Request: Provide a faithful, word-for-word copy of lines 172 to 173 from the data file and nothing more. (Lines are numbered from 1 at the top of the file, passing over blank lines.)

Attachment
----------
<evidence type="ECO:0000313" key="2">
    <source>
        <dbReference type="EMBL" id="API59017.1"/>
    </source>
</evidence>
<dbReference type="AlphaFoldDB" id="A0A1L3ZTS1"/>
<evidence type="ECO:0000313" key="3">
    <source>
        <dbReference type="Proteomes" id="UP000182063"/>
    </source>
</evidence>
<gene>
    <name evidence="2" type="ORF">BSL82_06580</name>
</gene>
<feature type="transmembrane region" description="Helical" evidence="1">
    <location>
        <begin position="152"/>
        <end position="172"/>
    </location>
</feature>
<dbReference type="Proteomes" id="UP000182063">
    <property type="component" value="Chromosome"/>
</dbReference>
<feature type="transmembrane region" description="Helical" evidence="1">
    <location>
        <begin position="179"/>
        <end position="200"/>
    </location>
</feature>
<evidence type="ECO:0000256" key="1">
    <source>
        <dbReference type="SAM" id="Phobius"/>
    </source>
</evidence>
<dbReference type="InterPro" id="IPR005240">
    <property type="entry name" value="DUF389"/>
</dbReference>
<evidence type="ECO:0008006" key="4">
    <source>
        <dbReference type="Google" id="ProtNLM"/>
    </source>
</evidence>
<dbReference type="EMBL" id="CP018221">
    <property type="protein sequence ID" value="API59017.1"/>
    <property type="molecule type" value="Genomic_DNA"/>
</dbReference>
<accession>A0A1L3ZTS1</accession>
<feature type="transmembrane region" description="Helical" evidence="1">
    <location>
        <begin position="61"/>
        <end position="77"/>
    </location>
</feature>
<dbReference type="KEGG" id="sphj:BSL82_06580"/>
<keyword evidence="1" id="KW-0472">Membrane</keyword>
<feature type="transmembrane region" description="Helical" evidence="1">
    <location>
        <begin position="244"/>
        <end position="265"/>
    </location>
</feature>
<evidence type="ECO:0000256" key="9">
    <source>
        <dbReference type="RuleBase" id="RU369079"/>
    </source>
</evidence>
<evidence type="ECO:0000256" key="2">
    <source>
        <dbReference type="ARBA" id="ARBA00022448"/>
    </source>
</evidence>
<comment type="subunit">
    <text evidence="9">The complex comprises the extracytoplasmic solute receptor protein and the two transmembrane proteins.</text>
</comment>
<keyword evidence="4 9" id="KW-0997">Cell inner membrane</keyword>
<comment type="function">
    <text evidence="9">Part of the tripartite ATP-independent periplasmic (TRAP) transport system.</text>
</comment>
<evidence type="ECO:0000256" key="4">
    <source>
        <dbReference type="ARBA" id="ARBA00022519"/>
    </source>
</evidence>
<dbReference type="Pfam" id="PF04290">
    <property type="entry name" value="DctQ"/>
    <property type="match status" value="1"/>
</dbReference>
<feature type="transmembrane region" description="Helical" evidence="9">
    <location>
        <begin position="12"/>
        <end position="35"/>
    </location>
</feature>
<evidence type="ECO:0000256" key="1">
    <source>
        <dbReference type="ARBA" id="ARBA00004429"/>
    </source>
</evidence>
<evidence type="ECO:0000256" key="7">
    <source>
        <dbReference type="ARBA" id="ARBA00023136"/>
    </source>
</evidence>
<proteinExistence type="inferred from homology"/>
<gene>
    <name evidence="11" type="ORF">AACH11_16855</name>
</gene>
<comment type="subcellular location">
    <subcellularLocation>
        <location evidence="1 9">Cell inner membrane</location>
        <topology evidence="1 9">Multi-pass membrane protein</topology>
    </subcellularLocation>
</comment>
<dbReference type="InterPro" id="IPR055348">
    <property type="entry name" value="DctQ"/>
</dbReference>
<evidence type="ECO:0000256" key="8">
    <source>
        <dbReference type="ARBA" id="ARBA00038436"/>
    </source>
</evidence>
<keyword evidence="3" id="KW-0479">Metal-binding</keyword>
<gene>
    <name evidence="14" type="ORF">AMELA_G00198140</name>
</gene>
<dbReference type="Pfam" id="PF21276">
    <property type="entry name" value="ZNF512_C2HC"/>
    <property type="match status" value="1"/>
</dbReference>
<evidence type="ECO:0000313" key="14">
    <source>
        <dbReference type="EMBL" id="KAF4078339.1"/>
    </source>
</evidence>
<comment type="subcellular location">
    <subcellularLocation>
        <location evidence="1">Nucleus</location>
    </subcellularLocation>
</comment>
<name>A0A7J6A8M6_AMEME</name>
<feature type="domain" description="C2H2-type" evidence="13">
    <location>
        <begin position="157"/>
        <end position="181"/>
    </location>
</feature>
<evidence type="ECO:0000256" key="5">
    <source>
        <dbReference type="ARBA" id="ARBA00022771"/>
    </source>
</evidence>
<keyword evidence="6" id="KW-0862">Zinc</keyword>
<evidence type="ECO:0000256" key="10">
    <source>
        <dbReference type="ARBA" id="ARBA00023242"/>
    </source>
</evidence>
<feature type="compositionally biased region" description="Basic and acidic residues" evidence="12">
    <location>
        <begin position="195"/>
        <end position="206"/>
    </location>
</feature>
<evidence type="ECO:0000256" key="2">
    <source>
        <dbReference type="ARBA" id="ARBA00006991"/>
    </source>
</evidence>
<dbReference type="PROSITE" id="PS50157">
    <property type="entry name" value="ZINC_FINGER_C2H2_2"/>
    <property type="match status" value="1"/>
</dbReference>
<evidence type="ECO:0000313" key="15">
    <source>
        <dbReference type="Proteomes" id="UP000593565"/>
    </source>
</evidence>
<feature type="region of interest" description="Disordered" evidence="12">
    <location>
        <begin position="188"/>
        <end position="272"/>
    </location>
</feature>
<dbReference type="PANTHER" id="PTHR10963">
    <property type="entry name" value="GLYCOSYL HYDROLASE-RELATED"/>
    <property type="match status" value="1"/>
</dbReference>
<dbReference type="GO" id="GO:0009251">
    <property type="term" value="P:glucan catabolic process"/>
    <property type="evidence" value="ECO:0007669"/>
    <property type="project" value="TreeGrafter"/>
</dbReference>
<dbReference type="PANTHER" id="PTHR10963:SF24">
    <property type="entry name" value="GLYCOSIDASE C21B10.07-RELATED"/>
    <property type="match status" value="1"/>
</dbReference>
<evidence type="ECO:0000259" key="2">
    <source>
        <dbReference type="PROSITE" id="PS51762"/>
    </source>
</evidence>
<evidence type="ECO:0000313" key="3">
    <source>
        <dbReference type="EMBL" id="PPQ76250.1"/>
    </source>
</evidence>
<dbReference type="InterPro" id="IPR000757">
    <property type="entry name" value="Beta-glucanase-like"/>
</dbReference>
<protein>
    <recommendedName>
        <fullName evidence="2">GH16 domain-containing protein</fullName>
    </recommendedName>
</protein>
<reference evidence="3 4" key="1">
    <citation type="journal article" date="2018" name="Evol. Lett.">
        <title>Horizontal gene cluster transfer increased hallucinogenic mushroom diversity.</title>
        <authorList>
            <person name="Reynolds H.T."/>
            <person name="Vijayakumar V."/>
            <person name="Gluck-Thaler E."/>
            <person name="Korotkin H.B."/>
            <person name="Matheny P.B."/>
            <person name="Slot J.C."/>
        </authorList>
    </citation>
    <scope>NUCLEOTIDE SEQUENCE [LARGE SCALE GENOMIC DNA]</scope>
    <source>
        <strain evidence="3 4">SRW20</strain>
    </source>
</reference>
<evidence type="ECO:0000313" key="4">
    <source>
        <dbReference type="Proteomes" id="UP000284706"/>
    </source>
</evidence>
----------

</dbReference>
<evidence type="ECO:0000313" key="15">